Considering child fit is much easier in the infant car seat stage as most of them will work for your newborn as long as you are not expecting a premature or smaller-than-average baby.

While most parents start with an infant car seat, some use a convertible car seat from the get-go. If you haven’t decided which type of car seat you prefer, check out this blog post. If you land on starting with a convertible car seat, proceed with caution. Some convertible, 3-in-1, and all-in-one car seats claim to fit even the smallest of newborns, yet they don’t! Not to worry, we’ve compiled a list of our top convertible car seat choices that fit newborn babies well here.

If you decide to use an infant car seat, most children will safely fit in them for 6-18 months, depending on child size, car seat size, and parent preference! Once this type of seat is outgrown, you will need a convertible car seat to rear face as long as possible.

Some of our top recommended infant car seats can be found here.

Convertible Car Seats

If your child has outgrown their infant seat or it’s just gotten too darn heavy, then it’s time for a convertible car seat. Children are often in convertible car seats from when they graduate from their infant car seat until 6-7 years of age! This is why considering their body type and growth is critical to purchasing a car seat that fits them now and for many years ahead. In addition, the recommendation is to rear face as long as possible, so considering their height and weight growth trajectory is really important!

Check out our blog post about the best convertible car seats thoughtfully categorized based on your child’s height and weight percentiles. In that blog post, we also highlighted which seats are narrow enough for 3 across situations if that applies to your family.

Forward-Facing Car Seats

Many parents use convertible car seats in the forward-facing position until their child is ready for a booster seat. However, if your family is growing it may make sense to purchase a new seat for your already forward-facing rider and pass their convertible seat down.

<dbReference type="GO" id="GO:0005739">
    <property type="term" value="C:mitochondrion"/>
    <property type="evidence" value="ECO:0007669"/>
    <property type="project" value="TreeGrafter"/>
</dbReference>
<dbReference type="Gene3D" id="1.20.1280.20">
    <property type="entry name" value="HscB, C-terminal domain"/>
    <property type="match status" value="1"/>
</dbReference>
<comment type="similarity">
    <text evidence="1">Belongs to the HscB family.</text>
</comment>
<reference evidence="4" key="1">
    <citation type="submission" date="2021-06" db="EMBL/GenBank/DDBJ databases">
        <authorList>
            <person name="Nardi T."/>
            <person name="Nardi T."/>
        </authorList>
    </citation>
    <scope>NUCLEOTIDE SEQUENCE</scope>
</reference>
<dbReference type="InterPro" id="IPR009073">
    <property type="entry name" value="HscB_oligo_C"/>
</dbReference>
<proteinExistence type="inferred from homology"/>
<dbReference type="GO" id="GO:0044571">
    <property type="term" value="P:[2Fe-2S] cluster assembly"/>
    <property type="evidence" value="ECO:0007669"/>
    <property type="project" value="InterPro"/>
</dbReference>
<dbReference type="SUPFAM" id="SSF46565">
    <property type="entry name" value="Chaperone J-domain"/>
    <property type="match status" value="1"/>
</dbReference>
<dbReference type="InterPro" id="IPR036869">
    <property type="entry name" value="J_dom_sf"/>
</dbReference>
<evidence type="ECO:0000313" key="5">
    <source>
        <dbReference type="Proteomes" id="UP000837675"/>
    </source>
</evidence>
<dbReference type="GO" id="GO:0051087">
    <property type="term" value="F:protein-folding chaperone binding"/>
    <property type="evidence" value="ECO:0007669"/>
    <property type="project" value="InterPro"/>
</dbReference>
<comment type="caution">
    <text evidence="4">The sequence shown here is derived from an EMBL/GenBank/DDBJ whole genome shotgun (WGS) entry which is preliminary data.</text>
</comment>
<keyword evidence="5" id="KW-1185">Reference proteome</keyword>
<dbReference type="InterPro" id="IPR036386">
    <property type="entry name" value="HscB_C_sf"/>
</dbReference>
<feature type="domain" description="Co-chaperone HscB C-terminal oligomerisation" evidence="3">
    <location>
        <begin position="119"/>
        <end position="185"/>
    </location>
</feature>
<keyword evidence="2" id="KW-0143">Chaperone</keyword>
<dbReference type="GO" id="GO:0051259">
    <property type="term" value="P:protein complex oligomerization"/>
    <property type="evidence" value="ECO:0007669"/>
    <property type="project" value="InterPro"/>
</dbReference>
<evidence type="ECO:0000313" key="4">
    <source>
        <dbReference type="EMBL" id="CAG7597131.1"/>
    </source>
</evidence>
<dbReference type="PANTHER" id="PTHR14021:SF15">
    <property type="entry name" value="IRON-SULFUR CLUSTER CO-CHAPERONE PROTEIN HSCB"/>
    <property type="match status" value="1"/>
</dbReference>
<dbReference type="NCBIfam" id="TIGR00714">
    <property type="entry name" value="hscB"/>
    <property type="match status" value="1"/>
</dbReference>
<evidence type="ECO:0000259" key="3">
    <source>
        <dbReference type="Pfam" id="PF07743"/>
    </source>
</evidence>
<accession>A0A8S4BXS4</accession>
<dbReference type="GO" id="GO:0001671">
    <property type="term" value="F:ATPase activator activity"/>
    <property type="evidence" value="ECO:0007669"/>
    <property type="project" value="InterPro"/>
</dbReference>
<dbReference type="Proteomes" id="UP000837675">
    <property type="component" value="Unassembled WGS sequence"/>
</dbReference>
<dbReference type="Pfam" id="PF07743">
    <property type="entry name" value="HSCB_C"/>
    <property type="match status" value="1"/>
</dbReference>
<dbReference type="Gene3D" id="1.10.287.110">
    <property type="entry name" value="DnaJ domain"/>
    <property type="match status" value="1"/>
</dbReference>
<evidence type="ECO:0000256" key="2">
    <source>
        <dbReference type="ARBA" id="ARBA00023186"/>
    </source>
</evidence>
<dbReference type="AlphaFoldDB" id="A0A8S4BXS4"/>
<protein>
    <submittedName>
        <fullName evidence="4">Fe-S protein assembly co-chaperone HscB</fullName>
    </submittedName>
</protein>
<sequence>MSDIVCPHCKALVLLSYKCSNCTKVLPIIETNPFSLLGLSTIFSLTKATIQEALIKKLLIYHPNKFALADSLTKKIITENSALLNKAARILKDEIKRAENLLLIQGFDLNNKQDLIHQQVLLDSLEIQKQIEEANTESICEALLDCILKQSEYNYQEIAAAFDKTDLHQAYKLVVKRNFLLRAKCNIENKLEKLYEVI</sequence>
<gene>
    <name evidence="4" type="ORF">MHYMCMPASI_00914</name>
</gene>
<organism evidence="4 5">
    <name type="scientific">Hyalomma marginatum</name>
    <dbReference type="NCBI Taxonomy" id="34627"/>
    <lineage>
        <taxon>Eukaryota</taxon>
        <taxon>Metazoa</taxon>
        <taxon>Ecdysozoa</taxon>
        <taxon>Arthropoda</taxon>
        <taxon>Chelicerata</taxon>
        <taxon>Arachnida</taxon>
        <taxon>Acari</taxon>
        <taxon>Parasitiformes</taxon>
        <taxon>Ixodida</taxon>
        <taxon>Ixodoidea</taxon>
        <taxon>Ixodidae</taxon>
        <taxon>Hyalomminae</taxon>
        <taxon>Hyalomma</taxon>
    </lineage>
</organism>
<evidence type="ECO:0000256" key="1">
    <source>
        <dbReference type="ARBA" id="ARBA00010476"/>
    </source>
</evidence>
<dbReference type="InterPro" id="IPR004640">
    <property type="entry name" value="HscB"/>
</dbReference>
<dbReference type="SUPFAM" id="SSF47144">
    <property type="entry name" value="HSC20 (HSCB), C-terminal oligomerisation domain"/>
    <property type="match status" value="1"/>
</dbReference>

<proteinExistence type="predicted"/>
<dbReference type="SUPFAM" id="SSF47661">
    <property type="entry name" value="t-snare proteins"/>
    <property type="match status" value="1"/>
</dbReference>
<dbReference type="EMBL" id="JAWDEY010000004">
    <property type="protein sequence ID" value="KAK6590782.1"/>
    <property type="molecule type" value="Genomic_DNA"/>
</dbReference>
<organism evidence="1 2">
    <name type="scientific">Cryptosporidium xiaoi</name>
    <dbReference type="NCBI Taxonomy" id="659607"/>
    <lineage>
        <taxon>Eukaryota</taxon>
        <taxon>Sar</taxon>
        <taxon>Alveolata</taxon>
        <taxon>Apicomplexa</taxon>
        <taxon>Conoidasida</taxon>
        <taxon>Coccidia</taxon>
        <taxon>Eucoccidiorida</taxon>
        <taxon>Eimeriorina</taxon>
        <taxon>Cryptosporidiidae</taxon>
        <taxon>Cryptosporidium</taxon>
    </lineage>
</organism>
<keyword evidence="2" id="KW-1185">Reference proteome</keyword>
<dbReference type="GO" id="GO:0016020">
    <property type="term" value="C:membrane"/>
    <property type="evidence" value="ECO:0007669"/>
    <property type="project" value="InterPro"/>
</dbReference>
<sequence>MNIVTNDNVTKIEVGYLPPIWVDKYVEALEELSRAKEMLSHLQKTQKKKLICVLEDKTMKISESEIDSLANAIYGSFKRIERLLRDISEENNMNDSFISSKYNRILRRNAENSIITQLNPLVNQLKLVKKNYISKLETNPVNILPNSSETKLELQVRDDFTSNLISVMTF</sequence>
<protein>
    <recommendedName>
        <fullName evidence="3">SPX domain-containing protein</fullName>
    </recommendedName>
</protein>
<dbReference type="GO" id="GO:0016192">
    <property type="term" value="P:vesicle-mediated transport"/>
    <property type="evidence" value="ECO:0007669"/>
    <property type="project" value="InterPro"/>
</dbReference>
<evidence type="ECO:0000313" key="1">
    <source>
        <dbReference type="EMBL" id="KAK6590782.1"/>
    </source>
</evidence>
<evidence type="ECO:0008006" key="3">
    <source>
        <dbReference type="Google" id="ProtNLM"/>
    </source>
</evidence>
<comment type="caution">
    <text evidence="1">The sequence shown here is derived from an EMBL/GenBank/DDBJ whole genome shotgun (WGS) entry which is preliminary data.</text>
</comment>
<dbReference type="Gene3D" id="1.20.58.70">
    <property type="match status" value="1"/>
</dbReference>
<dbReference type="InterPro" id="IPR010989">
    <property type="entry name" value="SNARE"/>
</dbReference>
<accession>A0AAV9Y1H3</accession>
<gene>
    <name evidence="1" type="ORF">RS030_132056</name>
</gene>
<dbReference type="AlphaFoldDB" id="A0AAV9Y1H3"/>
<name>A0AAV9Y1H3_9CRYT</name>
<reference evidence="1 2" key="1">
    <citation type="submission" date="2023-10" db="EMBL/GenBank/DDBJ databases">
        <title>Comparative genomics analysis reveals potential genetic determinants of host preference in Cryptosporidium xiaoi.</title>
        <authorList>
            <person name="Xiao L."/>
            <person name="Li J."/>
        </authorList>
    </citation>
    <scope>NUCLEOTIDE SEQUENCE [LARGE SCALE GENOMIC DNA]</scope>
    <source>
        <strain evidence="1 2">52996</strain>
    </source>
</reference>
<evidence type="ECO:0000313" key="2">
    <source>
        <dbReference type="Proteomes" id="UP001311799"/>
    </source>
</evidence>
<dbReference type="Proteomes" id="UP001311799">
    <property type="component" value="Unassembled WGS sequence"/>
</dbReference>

Several forward-facing-only seats also have high-back booster mode. If your child is riding in the seat in harness mode, pay close attention to the weight and height limits so that the shoulder harness straps can still come out just above your child’s shoulders. When exploring the seat for booster mode, the height of the seat belt guide is the best indicator of how long the seat will last for your specific child.

We share our top choices based on child fit in this blog post.


Children should ride in harnessed seats until they are at least 5 years old, but most kids will be even older before they can consistently sit properly in a booster seat. This stage requires maturity and a lot of practice. We highly recommend starting with a high-back booster and having your child use it until they reach the maximum weight or height limit before moving to a backless booster.

Check out the comprehensive guide to the best booster seats that gives insights into the top options that cater to varying height and weight requirements. The goal is to choose one that will last until the child can fit into the adult seat belt.

3. Car Compatibility

While most car seats fit in most cars, specific vehicle features, such as inflatable seat belts, nonremovable headrests, underfloor storage compartments, and top tether anchor positions, can make installation difficult or even incompatible in some situations. It’s essential to consider those factors before buying a car seat.